# Applications of Lebesgue integration to elementary analysis problems

In elementary analysis one might have come across the problem of showing

${\displaystyle \sum_{n=1}^{\infty}\sum_{k=1}^{\infty}a_{nk}=\sum_{k=1}^{\infty}\sum_{n=1}^{\infty}a_{nk}}$

for $a_{nk} \geq 0$. It turns out (Real and Complex Analysis, Rudin) that there is a more advanced proof using Lebesgue integration with respect to a counting measure!

Specifically, we can consider the counting measure $\mu : P(\mathbb{Z}^+) \rightarrow [0,\infty]$ where $P(\mathbb{Z}^+)$ is the power set of $\mathbb{Z}^+$, so that $\mu(E)$ is the cardinality of $E$ if $E$ is finite, and otherwise it is $\infty$ (e.g. $\mu(\{1,5,8\})=3$ while $\mu(\{1,3,5,\ldots\})=\infty$). Indeed the domain is $P(\mathbb{Z}^+)$ so that in fact all functions $f : \mathbb{Z}^+ \rightarrow [0,\infty]$ are measurable.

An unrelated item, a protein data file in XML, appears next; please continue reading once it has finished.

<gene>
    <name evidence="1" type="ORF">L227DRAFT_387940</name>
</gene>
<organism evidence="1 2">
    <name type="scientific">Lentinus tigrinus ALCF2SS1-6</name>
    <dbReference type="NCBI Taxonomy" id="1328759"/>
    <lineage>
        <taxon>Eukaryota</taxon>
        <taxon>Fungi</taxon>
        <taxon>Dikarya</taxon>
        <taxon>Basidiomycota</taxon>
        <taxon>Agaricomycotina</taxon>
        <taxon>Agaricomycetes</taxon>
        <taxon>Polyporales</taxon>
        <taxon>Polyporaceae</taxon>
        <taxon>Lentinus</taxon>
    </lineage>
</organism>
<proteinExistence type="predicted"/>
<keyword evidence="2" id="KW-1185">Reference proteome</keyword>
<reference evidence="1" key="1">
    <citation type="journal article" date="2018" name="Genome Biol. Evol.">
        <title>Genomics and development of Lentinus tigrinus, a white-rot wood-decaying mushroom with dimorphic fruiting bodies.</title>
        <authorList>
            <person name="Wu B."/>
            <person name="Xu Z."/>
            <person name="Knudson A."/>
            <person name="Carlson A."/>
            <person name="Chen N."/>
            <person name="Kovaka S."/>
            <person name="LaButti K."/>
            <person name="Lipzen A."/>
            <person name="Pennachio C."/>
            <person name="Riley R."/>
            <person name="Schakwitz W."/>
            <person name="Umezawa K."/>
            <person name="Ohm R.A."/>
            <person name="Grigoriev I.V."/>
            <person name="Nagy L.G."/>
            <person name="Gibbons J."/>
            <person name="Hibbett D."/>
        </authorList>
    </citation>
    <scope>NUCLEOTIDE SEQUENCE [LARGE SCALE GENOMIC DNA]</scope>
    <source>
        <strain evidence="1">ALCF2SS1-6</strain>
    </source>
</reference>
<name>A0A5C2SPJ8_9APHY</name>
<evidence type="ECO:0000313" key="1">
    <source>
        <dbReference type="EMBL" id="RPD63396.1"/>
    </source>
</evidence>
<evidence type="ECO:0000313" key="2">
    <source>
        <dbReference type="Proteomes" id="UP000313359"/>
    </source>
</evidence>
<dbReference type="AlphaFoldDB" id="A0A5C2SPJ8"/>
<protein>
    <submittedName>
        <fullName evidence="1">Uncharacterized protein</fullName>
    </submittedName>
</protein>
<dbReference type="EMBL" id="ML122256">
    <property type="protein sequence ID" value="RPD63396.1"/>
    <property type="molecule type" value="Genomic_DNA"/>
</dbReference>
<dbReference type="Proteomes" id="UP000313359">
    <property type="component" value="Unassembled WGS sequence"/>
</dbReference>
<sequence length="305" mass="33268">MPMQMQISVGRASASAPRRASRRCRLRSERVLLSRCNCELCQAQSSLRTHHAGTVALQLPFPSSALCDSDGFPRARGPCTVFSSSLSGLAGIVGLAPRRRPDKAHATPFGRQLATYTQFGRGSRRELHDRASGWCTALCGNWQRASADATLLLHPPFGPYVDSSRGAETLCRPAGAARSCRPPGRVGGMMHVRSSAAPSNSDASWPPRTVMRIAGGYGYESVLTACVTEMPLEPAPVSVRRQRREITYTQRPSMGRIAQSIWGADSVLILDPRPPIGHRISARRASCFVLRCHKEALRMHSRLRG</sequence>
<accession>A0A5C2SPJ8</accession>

It turns out that integration of such a function $f$ with respect to the counting measure is

$\displaystyle \int_{\mathbb{Z}^+} f d\mu = \sum_{k=1}^{\infty} f(k)$

That is, integrals with respect to the counting measure are just sums (if you are interested, see this document for a proof of this). A consequence (Real and Complex Analysis, Rudin) of Lebesgue’s Monotone Convergence Theorem is: If $f_n : \mathbb{Z}^+ \rightarrow [0,\infty]$ (are measurable) and

$\displaystyle f(x) = \sum_{n=1}^\infty f_n(x)$

then

$\displaystyle \int_{\mathbb{Z}^+} f d\mu = \sum_{n=1}^\infty \int_{\mathbb{Z}^+} f_n d\mu$

From what was noted earlier the integrals can be replaced with sums:

$\displaystyle \sum_{k=1}^\infty \sum_{n=1}^\infty f_n(k) = \sum_{k=1}^\infty f(k) = \sum_{n=1}^\infty \sum_{k=1}^\infty f_n(k)$

Consequently simply choosing $f_n(k) = a_{nk}$, which is measurable because as noted earlier all functions are measurable with respect to the counting measure, does the trick! This completes the proof.